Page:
The city of Mostar may well be the most popular destination in the underrated country of Bosnia Herzegovina. It’s famous bridge and riverfront are truly picturesque and watching the young men leap from the bridge is a must for those visiting. But what is one to do when they have finished sightseeing here? The answer is in a small village nearby by the name of Blagaj.
Lying only a short distance from the city, a day trip to Blagaj is a perfectly simple option for those visiting Mostar. By most standards Blagaj is just a run of the mill Bosnian village, its houses and streets not particularly memorable or noteworthy. What sets this village apart however is the truly scenic Dervish Monastery that it hosts. The Blagaj Tekke is probably one of my favourite photo spots in the whole country, above even the iconic bridge of Mostar.
The Blagaj Tekke itself is a monastery for those of the Dervish faith. The Dervish are an order of Sufi Muslims that believe in taking a vow of poverty and rejecting material possessions. They’re probably best known for their whirling, hypnotic style of dance. I like to think they made up for their humble lifestyle with the wealth of scenery around them. Built around 1520, the tekke is an incredibly well preserved example of Ottoman architecture. This of course calls back to the Balkans many years under Ottoman rule.
Besides exploring its courtyards and riverfront, visitors to Blagaj can also enter inside the monastery. Before entering, you’ll be asked to remove your shoes and be dress modestly as this is a religious building after all. Inside, you get to admire the traditional Ottoman architecture and the rugs that cover its floors. From the balconies, you can look out over the courtyard and the nearby river. Entrance to the monastery was just 2km when I visited June 2015, but I believe it is now 4km as of 2017.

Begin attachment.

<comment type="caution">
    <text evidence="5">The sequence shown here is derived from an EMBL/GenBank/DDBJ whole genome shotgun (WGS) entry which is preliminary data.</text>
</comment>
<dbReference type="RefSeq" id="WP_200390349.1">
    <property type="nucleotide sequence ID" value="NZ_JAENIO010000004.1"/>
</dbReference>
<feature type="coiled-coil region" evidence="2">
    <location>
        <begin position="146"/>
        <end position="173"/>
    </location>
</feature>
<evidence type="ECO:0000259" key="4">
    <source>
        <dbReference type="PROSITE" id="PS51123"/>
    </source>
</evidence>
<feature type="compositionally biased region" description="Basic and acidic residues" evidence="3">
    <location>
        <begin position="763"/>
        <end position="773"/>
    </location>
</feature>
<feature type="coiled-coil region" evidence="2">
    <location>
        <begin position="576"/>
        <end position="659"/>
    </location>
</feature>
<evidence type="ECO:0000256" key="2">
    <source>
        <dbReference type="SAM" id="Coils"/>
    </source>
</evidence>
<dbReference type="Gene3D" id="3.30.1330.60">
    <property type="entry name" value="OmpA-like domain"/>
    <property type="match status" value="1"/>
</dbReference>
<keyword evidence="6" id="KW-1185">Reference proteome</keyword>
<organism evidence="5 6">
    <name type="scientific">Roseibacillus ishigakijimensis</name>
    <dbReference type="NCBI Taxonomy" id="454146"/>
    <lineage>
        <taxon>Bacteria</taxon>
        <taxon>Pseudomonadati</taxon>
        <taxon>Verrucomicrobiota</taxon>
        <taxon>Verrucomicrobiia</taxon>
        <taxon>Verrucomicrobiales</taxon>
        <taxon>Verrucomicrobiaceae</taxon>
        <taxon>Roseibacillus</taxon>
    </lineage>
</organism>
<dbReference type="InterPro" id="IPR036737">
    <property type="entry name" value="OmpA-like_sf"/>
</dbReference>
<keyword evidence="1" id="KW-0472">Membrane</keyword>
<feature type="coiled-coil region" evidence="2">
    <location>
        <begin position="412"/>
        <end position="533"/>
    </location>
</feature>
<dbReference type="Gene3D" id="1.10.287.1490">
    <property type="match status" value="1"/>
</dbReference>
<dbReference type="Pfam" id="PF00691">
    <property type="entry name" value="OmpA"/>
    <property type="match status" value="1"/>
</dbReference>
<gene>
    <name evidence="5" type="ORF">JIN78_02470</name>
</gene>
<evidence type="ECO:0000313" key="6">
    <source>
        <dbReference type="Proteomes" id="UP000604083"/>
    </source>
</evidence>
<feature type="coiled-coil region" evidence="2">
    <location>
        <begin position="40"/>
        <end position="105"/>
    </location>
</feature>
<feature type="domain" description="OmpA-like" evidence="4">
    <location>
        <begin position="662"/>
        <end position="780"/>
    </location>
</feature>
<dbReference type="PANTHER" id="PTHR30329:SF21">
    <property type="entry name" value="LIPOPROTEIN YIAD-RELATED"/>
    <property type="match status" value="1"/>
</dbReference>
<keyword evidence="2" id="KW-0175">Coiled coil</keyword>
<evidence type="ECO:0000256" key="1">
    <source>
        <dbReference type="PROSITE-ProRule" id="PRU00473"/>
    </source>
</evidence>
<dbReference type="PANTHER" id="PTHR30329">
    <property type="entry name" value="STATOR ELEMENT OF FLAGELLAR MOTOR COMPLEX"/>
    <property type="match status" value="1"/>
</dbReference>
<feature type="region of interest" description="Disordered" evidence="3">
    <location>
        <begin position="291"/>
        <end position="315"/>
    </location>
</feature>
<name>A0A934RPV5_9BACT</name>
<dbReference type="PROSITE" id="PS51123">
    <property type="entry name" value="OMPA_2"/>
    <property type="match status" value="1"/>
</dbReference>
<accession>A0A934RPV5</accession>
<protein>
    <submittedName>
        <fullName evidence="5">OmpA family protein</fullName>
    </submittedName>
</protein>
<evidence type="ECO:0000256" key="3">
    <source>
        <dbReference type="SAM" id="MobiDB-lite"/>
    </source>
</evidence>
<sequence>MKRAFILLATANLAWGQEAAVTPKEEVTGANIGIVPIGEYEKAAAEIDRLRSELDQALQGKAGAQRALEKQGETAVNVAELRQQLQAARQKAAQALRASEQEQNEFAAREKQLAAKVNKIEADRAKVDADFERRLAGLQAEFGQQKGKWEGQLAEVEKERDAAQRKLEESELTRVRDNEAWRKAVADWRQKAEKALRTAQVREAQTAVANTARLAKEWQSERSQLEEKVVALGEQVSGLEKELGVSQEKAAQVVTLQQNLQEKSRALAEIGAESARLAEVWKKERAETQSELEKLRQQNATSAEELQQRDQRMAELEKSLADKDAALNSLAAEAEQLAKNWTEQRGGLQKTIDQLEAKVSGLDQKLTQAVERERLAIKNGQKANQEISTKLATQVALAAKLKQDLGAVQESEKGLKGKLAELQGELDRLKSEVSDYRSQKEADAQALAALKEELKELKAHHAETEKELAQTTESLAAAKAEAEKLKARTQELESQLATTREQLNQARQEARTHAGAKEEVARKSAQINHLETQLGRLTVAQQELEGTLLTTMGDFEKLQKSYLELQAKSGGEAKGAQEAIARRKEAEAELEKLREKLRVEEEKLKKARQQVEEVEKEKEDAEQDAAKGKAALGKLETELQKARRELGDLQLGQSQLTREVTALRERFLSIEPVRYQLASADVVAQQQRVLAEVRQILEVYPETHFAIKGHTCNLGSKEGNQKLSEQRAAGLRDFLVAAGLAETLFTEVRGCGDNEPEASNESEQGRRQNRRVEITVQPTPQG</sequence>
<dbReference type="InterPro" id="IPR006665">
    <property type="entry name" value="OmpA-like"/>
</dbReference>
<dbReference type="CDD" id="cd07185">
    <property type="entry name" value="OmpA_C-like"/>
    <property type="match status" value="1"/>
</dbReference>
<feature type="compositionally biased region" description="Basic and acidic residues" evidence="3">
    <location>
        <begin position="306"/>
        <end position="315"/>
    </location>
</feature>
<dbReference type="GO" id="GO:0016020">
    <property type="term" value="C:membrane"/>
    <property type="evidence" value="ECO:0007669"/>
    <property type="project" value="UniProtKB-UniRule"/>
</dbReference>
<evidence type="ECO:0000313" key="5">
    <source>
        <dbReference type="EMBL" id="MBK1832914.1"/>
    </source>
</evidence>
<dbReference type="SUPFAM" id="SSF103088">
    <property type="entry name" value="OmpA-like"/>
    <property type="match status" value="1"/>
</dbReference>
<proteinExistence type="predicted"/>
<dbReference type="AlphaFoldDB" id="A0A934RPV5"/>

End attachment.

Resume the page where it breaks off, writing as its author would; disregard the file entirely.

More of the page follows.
Nestled under a vast jagged cliff face and by the gentle rapids of a delightful little river, the Blagaj Tekke has a truly serene setting. What’s more, the Buna River actually flows out from a cave there, from where I don’t know. It seems you can take a boat ride into the cave, but I wasn’t game. More than happy to take photos of it though. A little further downstream from the cave you’ll find restaurants stretching along the banks of the river, capitalising on the day trip traffic. I did end up eating here and while quite overpriced, it was a perfectly fine meal.
In my opinion the best spot to take photos is on the opposite bank to the tekke, at the end of a small trail that runs behind the restaurants. I did spend most of my time in Blagaj simply taking photos, it really is something else, with its blend of historic architecture, gentle water and rugged earth. It turns out there is also a fortress atop the hill overlooking Blagaj, but I wimped out with the summer heat. Next time I guess!
The village of Blagaj is only about 12km from Mostar. For those that have a car, the day trip to Blagaj couldn’t be simpler if you just look at Google Maps. By public transport it’s actually pretty straightforward as well. Take the #11 bus from Španski Trg in Mostar for just 2.1km, right into Blagaj village. I jumped the gun and got off early which meant a nice little walk. I did get to see more of the area that way so it wasn’t all bad. The bus trip takes about 30 minutes or so.
Have you had the chance to make a day trip to Blagaj? Did you climb up to the fort? Are there other places you would recommend visiting from Mostar? Please share your thoughts in the comments below.
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